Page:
Coronavirus: Reducing risk in the supply chain

Our partners at Current Consulting share valued insights on the Coronavirus and how you can prepare for reducing risk in the supply chain.

Introduction
As China factories resume operations, we observe risks and specific issues for reducing risk in the supply chain in the wake of Covid-19, such as:

  • Unstable supply of raw material
  • Lack of skilled workers
  • Logistic issues from sub-suppliers
  • High pressure to produce quickly
  • Increased scrutiny from the government and regulatory agencies

Due diligence is a term familiar to many. Organizations rely on this process and its various methods to determine the fidelity and reliability of potential or existing business relationships, operational processes, and people involved in both. This evaluation can be very useful, but sometimes may be missing critical pieces. This can increase risks and lead to unwanted consequences. So, what nuances should you concentrate on when undertaking Due Diligence? We won’t overwhelm you with a huge list but focus on a few critical ones.

DOWNLOAD report as a PDF

Reputation
Warren Buffett is alleged to have said that it takes years to build a reputation and only a few seconds to destroy it. The poor reputation of those with whom you do business may negatively affect the reputation of your organization as well. Reputation is typically related to brands and people who represent them. Anything from a news article or a social media post to past or ongoing litigation and official complaints can have a damaging effect on reputation. Some of these factors can be easily uncovered through the search of publicly available information. Others require either subscription to proprietary databases or access to people with knowledge inside a certain industry or professional community. One would have to know where to look and whom to ask to help complete an evaluation of reputation and help minimize negative impact in the future. It is important to remember that most reputation related issues can be resolved successfully through closer oversight and coordination with the third party.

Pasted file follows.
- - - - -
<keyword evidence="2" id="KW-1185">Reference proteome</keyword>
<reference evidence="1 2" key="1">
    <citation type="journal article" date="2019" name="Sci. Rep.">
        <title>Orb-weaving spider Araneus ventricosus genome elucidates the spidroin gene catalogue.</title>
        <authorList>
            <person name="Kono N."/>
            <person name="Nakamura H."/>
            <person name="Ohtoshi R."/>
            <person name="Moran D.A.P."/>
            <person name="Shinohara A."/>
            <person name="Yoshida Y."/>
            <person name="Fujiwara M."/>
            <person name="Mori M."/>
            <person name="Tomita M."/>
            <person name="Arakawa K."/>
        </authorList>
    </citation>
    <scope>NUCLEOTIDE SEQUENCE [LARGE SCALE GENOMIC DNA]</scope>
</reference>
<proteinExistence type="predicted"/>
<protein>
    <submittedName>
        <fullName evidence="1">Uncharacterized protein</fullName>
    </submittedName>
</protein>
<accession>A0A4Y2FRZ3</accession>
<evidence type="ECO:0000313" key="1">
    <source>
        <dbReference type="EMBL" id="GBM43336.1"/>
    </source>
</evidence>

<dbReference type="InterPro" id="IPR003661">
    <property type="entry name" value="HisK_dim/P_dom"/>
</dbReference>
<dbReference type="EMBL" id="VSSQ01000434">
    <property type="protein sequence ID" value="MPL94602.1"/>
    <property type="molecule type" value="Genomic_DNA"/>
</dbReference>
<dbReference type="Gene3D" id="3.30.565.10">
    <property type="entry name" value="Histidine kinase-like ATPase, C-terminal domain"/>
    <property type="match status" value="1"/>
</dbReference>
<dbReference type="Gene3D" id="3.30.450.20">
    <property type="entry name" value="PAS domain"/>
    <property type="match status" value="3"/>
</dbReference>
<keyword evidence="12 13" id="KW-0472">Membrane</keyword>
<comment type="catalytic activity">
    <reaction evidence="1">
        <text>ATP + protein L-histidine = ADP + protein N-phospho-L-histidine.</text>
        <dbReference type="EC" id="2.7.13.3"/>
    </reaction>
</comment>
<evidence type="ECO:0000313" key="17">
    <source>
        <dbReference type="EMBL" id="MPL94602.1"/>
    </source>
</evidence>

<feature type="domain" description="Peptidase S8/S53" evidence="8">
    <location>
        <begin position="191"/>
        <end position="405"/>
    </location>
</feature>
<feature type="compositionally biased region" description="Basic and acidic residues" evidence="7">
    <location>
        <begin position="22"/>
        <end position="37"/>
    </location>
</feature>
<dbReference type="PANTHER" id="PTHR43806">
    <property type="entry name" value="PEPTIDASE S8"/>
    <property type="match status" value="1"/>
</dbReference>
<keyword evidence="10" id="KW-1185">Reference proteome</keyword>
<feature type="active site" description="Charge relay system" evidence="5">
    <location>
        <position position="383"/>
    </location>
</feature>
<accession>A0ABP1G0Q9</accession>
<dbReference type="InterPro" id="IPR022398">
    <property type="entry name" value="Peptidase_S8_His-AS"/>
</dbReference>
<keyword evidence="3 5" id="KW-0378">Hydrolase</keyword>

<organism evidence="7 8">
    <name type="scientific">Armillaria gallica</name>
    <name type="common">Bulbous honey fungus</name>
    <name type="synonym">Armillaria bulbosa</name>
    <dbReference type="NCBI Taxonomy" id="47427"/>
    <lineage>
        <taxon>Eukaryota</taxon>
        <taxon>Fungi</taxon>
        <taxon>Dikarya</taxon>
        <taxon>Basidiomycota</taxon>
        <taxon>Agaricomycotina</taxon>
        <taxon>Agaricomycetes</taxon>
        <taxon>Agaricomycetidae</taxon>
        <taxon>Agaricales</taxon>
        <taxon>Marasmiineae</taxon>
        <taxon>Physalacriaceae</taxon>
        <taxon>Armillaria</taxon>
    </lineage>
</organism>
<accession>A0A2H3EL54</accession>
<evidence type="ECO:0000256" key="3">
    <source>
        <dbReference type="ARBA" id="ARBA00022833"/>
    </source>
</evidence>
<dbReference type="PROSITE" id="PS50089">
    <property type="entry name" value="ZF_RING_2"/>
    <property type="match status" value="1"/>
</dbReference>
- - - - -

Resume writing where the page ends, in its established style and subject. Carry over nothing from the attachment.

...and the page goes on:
Please remember that strong contractual language is most useful when it allows for stricter proactive control and oversight. Contract enforced after an incident is purely a reactive measure and cannot help with avoiding damage to reputation. Please also consider that while the organization’s reputation may be in good shape, the reputation of one or several of its senior executives may be damaged.

In light of the current situation with the global spread of the coronavirus, it is important to continually understand the social sentiment in various geographies where your organization operates. This is necessary because this risk element is known to have negatively affected multiple brands in times of relative normalcy. Just imagine how social opinion could disrupt your brand in times of mass panic and uncertainty. All it takes is one viral comment or video – facts, sadly, are not important for such messages to proliferate and cause serious damage to your reputation.

Operations
Even small to medium enterprises are becoming increasingly complex. Consider for example increase in losses due to the so-called “CEO email” scam. This is when a finance person in an organization receives an email allegedly from their company’s senior executive with urgent instructions to immediately transfer funds to an outside party to help complete a commercial deal.

Scammers in these cases rely on lack of redundant controls (secondary approver) over the release of funds to outside parties. We have seen multiple cases where companies lose significant sums of money without much hope for recovery. It is prudent, therefore, to look at nuances of financial management and redundant approval processes if such could negatively affect reliability and operational stability of the organization with which you plan to (or already) do business. Several governments recently issued guidance to businesses to help increase their internal controls to help avoid such scams. However, the application is inconsistent, and losses continue. As you can see, the fix is easy, but verification is necessary.